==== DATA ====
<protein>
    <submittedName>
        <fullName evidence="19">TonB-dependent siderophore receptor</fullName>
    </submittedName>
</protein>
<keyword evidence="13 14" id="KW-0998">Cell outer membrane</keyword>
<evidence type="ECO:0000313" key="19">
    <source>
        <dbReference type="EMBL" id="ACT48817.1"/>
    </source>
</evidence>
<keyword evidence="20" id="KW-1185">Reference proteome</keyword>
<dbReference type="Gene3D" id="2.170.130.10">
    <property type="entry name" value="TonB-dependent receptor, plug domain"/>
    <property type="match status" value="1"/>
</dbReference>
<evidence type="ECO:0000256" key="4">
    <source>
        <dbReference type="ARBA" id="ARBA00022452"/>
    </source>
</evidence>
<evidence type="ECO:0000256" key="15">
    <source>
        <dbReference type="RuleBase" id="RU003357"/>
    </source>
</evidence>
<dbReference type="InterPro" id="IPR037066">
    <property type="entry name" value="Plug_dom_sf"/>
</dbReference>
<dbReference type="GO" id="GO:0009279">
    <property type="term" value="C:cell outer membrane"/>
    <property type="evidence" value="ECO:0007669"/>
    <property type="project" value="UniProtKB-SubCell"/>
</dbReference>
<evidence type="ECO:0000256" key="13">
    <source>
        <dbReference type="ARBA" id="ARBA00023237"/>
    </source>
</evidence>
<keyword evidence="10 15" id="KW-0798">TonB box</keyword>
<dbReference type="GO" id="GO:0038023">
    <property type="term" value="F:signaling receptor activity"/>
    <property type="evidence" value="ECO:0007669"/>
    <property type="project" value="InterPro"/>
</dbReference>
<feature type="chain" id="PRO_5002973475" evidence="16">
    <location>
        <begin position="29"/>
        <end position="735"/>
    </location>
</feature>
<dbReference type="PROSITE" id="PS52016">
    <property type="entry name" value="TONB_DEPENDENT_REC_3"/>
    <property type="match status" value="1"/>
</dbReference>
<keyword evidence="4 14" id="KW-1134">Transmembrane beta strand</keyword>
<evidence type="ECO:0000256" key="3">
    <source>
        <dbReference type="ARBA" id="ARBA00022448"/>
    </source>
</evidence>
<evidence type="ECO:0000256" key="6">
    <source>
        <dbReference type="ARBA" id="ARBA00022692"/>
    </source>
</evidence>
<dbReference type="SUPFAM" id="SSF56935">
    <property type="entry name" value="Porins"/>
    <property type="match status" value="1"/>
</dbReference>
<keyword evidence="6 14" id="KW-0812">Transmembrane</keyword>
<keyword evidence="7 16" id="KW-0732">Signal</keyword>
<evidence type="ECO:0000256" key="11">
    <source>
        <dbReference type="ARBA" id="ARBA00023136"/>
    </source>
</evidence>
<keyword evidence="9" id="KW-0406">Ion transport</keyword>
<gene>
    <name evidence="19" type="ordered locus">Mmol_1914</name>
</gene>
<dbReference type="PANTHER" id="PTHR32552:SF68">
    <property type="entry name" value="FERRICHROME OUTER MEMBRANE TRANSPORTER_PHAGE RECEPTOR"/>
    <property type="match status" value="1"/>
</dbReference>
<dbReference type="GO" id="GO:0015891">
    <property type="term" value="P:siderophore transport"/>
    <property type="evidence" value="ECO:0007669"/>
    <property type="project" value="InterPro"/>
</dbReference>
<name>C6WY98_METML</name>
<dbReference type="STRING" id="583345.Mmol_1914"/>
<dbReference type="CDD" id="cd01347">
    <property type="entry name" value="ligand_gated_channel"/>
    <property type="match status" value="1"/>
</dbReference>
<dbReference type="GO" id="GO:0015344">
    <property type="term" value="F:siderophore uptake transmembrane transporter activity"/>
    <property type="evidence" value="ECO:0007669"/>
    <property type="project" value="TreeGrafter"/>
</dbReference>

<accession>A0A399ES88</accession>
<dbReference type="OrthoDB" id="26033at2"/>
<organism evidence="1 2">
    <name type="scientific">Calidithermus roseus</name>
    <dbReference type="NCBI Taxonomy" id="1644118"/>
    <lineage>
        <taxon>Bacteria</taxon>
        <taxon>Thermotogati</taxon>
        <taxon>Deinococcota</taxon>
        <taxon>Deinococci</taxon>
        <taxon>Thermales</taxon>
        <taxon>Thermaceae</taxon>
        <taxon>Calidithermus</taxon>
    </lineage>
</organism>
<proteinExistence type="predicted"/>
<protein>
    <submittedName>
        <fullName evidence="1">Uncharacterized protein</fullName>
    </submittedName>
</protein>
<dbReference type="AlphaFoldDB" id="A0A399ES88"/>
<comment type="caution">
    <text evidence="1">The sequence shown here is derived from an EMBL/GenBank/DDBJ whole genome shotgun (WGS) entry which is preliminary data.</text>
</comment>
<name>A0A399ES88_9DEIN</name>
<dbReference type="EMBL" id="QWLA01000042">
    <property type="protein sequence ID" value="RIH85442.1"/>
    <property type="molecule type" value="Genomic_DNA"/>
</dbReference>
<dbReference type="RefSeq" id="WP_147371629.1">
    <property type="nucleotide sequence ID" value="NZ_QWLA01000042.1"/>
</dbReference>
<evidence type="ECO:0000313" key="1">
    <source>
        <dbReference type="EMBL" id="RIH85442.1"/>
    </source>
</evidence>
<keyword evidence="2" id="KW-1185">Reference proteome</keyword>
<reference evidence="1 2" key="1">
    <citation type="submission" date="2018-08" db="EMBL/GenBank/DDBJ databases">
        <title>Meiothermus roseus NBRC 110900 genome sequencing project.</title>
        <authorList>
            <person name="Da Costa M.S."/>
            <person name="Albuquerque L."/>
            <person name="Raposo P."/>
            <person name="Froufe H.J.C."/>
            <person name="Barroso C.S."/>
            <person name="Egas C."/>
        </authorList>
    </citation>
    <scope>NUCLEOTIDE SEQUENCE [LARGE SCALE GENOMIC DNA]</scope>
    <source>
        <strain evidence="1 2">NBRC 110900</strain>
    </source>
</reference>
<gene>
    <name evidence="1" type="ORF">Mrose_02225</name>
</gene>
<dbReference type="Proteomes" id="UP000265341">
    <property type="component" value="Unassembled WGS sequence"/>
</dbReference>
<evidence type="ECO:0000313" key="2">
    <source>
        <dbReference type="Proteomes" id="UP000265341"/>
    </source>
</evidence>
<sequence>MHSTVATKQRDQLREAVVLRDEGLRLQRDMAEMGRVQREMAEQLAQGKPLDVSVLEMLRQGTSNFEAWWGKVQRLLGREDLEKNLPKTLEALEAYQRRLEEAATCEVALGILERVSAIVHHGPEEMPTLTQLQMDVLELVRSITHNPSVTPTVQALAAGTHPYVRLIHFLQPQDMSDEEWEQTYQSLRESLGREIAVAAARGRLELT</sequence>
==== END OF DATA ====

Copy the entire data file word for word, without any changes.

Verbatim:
<protein>
    <submittedName>
        <fullName evidence="19">TonB-dependent siderophore receptor</fullName>
    </submittedName>
</protein>
<keyword evidence="13 14" id="KW-0998">Cell outer membrane</keyword>
<evidence type="ECO:0000313" key="19">
    <source>
        <dbReference type="EMBL" id="ACT48817.1"/>
    </source>
</evidence>
<keyword evidence="20" id="KW-1185">Reference proteome</keyword>
<dbReference type="Gene3D" id="2.170.130.10">
    <property type="entry name" value="TonB-dependent receptor, plug domain"/>
    <property type="match status" value="1"/>
</dbReference>
<evidence type="ECO:0000256" key="4">
    <source>
        <dbReference type="ARBA" id="ARBA00022452"/>
    </source>
</evidence>
<evidence type="ECO:0000256" key="15">
    <source>
        <dbReference type="RuleBase" id="RU003357"/>
    </source>
</evidence>
<dbReference type="InterPro" id="IPR037066">
    <property type="entry name" value="Plug_dom_sf"/>
</dbReference>
<dbReference type="GO" id="GO:0009279">
    <property type="term" value="C:cell outer membrane"/>
    <property type="evidence" value="ECO:0007669"/>
    <property type="project" value="UniProtKB-SubCell"/>
</dbReference>
<evidence type="ECO:0000256" key="13">
    <source>
        <dbReference type="ARBA" id="ARBA00023237"/>
    </source>
</evidence>
<keyword evidence="10 15" id="KW-0798">TonB box</keyword>
<dbReference type="GO" id="GO:0038023">
    <property type="term" value="F:signaling receptor activity"/>
    <property type="evidence" value="ECO:0007669"/>
    <property type="project" value="InterPro"/>
</dbReference>
<feature type="chain" id="PRO_5002973475" evidence="16">
    <location>
        <begin position="29"/>
        <end position="735"/>
    </location>
</feature>
<dbReference type="PROSITE" id="PS52016">
    <property type="entry name" value="TONB_DEPENDENT_REC_3"/>
    <property type="match status" value="1"/>
</dbReference>
<keyword evidence="4 14" id="KW-1134">Transmembrane beta strand</keyword>
<evidence type="ECO:0000256" key="3">
    <source>
        <dbReference type="ARBA" id="ARBA00022448"/>
    </source>
</evidence>
<evidence type="ECO:0000256" key="6">
    <source>
        <dbReference type="ARBA" id="ARBA00022692"/>
    </source>
</evidence>
<dbReference type="SUPFAM" id="SSF56935">
    <property type="entry name" value="Porins"/>
    <property type="match status" value="1"/>
</dbReference>
<keyword evidence="6 14" id="KW-0812">Transmembrane</keyword>
<keyword evidence="7 16" id="KW-0732">Signal</keyword>
<evidence type="ECO:0000256" key="11">
    <source>
        <dbReference type="ARBA" id="ARBA00023136"/>
    </source>
</evidence>
<keyword evidence="9" id="KW-0406">Ion transport</keyword>
<gene>
    <name evidence="19" type="ordered locus">Mmol_1914</name>
</gene>
<dbReference type="PANTHER" id="PTHR32552:SF68">
    <property type="entry name" value="FERRICHROME OUTER MEMBRANE TRANSPORTER_PHAGE RECEPTOR"/>
    <property type="match status" value="1"/>
</dbReference>
<dbReference type="GO" id="GO:0015891">
    <property type="term" value="P:siderophore transport"/>
    <property type="evidence" value="ECO:0007669"/>
    <property type="project" value="InterPro"/>
</dbReference>
<name>C6WY98_METML</name>
<dbReference type="STRING" id="583345.Mmol_1914"/>
<dbReference type="CDD" id="cd01347">
    <property type="entry name" value="ligand_gated_channel"/>
    <property type="match status" value="1"/>
</dbReference>
<dbReference type="GO" id="GO:0015344">
    <property type="term" value="F:siderophore uptake transmembrane transporter activity"/>
    <property type="evidence" value="ECO:0007669"/>
    <property type="project" value="TreeGrafter"/>
</dbReference>

<accession>A0A399ES88</accession>
<dbReference type="OrthoDB" id="26033at2"/>
<organism evidence="1 2">
    <name type="scientific">Calidithermus roseus</name>
    <dbReference type="NCBI Taxonomy" id="1644118"/>
    <lineage>
        <taxon>Bacteria</taxon>
        <taxon>Thermotogati</taxon>
        <taxon>Deinococcota</taxon>
        <taxon>Deinococci</taxon>
        <taxon>Thermales</taxon>
        <taxon>Thermaceae</taxon>
        <taxon>Calidithermus</taxon>
    </lineage>
</organism>
<proteinExistence type="predicted"/>
<protein>
    <submittedName>
        <fullName evidence="1">Uncharacterized protein</fullName>
    </submittedName>
</protein>
<dbReference type="AlphaFoldDB" id="A0A399ES88"/>
<comment type="caution">
    <text evidence="1">The sequence shown here is derived from an EMBL/GenBank/DDBJ whole genome shotgun (WGS) entry which is preliminary data.</text>
</comment>
<name>A0A399ES88_9DEIN</name>
<dbReference type="EMBL" id="QWLA01000042">
    <property type="protein sequence ID" value="RIH85442.1"/>
    <property type="molecule type" value="Genomic_DNA"/>
</dbReference>
<dbReference type="RefSeq" id="WP_147371629.1">
    <property type="nucleotide sequence ID" value="NZ_QWLA01000042.1"/>
</dbReference>
<evidence type="ECO:0000313" key="1">
    <source>
        <dbReference type="EMBL" id="RIH85442.1"/>
    </source>
</evidence>
<keyword evidence="2" id="KW-1185">Reference proteome</keyword>
<reference evidence="1 2" key="1">
    <citation type="submission" date="2018-08" db="EMBL/GenBank/DDBJ databases">
        <title>Meiothermus roseus NBRC 110900 genome sequencing project.</title>
        <authorList>
            <person name="Da Costa M.S."/>
            <person name="Albuquerque L."/>
            <person name="Raposo P."/>
            <person name="Froufe H.J.C."/>
            <person name="Barroso C.S."/>
            <person name="Egas C."/>
        </authorList>
    </citation>
    <scope>NUCLEOTIDE SEQUENCE [LARGE SCALE GENOMIC DNA]</scope>
    <source>
        <strain evidence="1 2">NBRC 110900</strain>
    </source>
</reference>
<gene>
    <name evidence="1" type="ORF">Mrose_02225</name>
</gene>
<dbReference type="Proteomes" id="UP000265341">
    <property type="component" value="Unassembled WGS sequence"/>
</dbReference>
<evidence type="ECO:0000313" key="2">
    <source>
        <dbReference type="Proteomes" id="UP000265341"/>
    </source>
</evidence>
<sequence>MHSTVATKQRDQLREAVVLRDEGLRLQRDMAEMGRVQREMAEQLAQGKPLDVSVLEMLRQGTSNFEAWWGKVQRLLGREDLEKNLPKTLEALEAYQRRLEEAATCEVALGILERVSAIVHHGPEEMPTLTQLQMDVLELVRSITHNPSVTPTVQALAAGTHPYVRLIHFLQPQDMSDEEWEQTYQSLRESLGREIAVAAARGRLELT</sequence>